Long a fighter for those he believes are not receiving equal protection under the law, Minnesota Vikings punter Chris Kluwe agreed to pose in the current issue of OUT Magazine to make his advocacy on the subject of same-sex marriage more clear and more public.
"To me, this fight is about equality and human rights," Kluwe recently told CNN. "The fact is, there are Americans who pay taxes and serve in our military -- who defend this country -- who do not receive the same legal protections as the rest of us. To me, that's flat-out discrimination. That's the same as segregation or suffrage."
Kluwe has said that he is not gay, and that the subject is not what is important -- to him, this is about using his platform to help in a political sense and defining himself outside the confines of the football field.
"I've always relished breaking that stereotype of the dumb jock athlete because while I enjoyed athletics growing up, I also enjoyed reading and video games, and athletic sport is not what defines me as a person," Kluwe told OUT's Cyd Zeigler. "I think as more and more generations start rising through the NFL, a lot of these kids see that it's OK to be something other than an athlete."
"I will defend to the death your right to say or do whatever you want, as long as it does not oppress other people," he said assertively to CNN. Kluwe has backed that up, taking on what he believes to be the backward views of those in and out of the NFL. To Maryland pastor and political delegate Emmett C. Burns Jr., who recently wrote a letter to the Baltimore Ravens to try and stop linebacker Brendon Ayanbadejo from speaking out on the same-sex marriage issue, Kluwe had this to say in a scathing letter published at Deadspin:
I can assure you that gay people getting married will have zero effect on your life. They won't come into your house and steal your children ... They won't even overthrow the government in an orgy of hedonistic debauchery because all of a sudden they have the same legal rights as the other 90 percent of our population—rights like Social Security benefits, child care tax credits, Family and Medical Leave to take care of loved ones, and COBRA healthcare for spouses and children. You know what having these rights will make gays? Full-fledged American citizens just like everyone else, with the freedom to pursue happiness and all that entails. Do the civil-rights struggles of the past 200 years mean absolutely nothing to you?
Kluwe also went off on Ravens center and former Vikings teammate Matt Birk, who has his own more conservative views on the subject.
Ultimately, while your letter is respectful and polite (and I've tried to keep mine the same way, no SPARKLEPONIES in this one), I remain unconvinced by any logical reasoning you have so far brought to bear on the subject. I encourage you to keep speaking out, as we should never be afraid to espouse our views, but from a rational standpoint I simply cannot agree with discrimination against a subset of our citizenry.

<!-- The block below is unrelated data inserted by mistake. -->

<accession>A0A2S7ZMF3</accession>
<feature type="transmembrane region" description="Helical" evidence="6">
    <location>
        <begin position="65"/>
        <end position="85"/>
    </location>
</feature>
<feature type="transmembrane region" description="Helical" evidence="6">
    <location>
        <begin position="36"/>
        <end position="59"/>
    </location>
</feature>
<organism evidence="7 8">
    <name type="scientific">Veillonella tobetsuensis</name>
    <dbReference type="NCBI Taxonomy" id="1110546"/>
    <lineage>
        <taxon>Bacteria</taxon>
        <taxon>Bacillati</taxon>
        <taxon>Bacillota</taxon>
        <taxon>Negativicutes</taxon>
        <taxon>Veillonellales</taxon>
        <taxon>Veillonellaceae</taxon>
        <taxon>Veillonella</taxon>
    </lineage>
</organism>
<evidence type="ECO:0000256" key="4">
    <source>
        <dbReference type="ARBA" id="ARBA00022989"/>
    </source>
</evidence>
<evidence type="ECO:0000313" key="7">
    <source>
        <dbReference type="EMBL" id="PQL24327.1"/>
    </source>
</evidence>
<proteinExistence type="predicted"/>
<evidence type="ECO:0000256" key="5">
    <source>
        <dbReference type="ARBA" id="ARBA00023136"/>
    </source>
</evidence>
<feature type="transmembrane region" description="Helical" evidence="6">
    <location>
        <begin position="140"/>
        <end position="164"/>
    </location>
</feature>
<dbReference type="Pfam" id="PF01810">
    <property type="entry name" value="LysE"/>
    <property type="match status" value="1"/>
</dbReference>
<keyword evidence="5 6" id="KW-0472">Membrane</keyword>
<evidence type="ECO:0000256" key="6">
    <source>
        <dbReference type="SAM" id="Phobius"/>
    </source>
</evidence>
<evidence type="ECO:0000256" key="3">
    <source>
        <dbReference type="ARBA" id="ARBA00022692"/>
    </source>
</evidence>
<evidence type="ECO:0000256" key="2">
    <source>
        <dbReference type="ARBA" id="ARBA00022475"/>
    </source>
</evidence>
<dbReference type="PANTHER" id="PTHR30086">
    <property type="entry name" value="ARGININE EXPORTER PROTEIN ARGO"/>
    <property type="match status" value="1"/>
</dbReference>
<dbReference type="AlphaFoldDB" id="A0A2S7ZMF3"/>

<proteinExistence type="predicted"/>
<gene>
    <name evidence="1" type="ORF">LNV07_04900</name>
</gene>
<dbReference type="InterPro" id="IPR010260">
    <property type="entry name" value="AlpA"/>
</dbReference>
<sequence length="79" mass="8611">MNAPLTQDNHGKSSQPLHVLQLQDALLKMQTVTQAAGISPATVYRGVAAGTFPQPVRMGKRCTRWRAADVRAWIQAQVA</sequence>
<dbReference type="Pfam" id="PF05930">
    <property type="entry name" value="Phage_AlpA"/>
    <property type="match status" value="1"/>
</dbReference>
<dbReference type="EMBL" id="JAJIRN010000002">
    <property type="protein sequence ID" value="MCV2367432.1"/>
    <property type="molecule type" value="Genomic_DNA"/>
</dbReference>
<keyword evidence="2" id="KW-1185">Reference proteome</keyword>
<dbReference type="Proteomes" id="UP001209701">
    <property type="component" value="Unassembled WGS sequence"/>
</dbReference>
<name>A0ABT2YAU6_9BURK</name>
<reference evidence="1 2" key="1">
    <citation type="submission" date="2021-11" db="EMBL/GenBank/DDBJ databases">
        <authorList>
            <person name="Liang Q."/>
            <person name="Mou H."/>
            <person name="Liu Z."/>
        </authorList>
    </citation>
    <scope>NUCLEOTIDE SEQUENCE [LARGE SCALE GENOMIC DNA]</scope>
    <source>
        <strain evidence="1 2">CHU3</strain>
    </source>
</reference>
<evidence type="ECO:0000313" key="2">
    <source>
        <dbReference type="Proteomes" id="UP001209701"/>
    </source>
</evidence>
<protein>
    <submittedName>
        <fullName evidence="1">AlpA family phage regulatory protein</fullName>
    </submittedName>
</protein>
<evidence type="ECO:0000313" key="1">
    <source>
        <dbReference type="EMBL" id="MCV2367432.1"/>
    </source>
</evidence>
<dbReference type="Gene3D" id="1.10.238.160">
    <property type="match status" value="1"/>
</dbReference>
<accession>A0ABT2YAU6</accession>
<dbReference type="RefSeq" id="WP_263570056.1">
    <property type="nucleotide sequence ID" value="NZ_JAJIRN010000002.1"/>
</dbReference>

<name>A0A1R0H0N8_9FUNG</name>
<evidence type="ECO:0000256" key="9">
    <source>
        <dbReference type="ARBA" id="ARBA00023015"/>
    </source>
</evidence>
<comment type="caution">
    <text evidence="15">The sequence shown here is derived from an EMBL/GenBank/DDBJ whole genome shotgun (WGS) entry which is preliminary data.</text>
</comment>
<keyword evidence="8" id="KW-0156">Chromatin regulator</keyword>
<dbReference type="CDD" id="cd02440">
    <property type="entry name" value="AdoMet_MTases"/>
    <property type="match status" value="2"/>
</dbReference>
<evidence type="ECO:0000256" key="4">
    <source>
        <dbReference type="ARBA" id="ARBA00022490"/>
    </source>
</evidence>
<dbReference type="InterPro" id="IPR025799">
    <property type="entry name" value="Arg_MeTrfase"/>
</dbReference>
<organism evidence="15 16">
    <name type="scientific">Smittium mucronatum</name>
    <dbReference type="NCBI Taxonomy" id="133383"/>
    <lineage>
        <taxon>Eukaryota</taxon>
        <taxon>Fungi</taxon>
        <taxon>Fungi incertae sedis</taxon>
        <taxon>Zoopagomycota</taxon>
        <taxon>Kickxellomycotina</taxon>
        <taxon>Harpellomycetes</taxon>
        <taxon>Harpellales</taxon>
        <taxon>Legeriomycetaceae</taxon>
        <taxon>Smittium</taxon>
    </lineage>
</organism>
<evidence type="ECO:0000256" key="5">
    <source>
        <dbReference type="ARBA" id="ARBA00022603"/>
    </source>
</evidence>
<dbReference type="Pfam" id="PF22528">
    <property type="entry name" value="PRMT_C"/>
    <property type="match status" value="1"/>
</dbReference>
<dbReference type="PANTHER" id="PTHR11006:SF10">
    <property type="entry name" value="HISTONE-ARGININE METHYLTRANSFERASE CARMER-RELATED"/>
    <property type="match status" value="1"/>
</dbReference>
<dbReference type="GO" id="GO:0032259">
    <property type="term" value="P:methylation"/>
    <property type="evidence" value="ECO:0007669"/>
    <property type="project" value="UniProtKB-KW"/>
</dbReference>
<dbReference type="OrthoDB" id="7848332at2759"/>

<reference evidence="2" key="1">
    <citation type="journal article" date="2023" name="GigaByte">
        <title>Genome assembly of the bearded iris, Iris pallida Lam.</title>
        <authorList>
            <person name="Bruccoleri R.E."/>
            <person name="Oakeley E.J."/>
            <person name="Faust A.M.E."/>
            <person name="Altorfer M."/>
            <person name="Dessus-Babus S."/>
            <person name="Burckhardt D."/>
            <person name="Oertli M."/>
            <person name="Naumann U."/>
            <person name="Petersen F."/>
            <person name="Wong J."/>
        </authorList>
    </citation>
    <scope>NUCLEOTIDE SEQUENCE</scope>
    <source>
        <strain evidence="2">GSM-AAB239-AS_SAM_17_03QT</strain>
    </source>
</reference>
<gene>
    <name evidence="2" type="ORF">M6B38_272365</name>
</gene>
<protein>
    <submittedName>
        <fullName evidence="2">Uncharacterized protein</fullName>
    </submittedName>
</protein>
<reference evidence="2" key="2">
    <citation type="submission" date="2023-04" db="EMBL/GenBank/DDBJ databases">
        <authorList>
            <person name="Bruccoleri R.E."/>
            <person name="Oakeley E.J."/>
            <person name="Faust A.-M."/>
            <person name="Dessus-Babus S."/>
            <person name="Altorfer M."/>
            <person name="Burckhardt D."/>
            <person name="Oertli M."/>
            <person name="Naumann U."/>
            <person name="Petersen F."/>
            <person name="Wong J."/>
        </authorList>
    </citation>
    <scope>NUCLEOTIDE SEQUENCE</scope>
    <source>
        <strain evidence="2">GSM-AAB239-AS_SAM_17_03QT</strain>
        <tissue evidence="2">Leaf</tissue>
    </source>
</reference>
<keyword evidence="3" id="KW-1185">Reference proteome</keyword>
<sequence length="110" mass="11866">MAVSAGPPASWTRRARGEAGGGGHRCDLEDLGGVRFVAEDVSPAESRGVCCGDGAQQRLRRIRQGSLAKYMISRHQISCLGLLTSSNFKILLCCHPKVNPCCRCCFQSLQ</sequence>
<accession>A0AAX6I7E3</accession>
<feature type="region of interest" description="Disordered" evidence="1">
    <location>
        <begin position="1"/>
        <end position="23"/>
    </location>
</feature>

"I think there is a much more tolerant atmosphere in the NFL now," he told CNN, when asked if an openly gay player would be accepted in the league. "[But] until someone comes out, we never will know."
Kluwe has also said via his Twitter account that he's ready and willing to debate any Minnesota politician on the same-sex marriage issue. He recently sent 10 debate invitations to prominent local Republicans, and has not received a response.
"Citizens united -- corporations are not people," he told CNN. "And if you look at our current election, we're spending over a billion dollars to decide who our next president is going to be, and to me, that says that money has an overriding influence in our politics right now."
Well, welcome to the real world on that subject, Mr. Kluwe.
Kluwe, who admits that he is part of the "One Percent," also ways that he'd be perfectly willing to pay higher taxes to help eliminate the federal budget deficit.
"As long as I have my couch and my video games, I'm good to go. That's all I need, I mean, do you really need a diamond-encrusted yacht?"
There's no political future in Kluwe's life, the punter said -- he's merely reaching out to speak for those he feels are not properly represented.
"It shouldn't be news when someone speaks out for equality. It should be news when someone speaks out against it."
Whether you agree with Kluwe, and whether you think he's grandstanding, I hope the same people who used to bash Michael Jordan and Tiger Woods for staying quiet on social and political issues will at least give Kluwe the time of day when it comes to his various messages. He's a professional athlete, and at least he's speaking out -- unconventionally or not.
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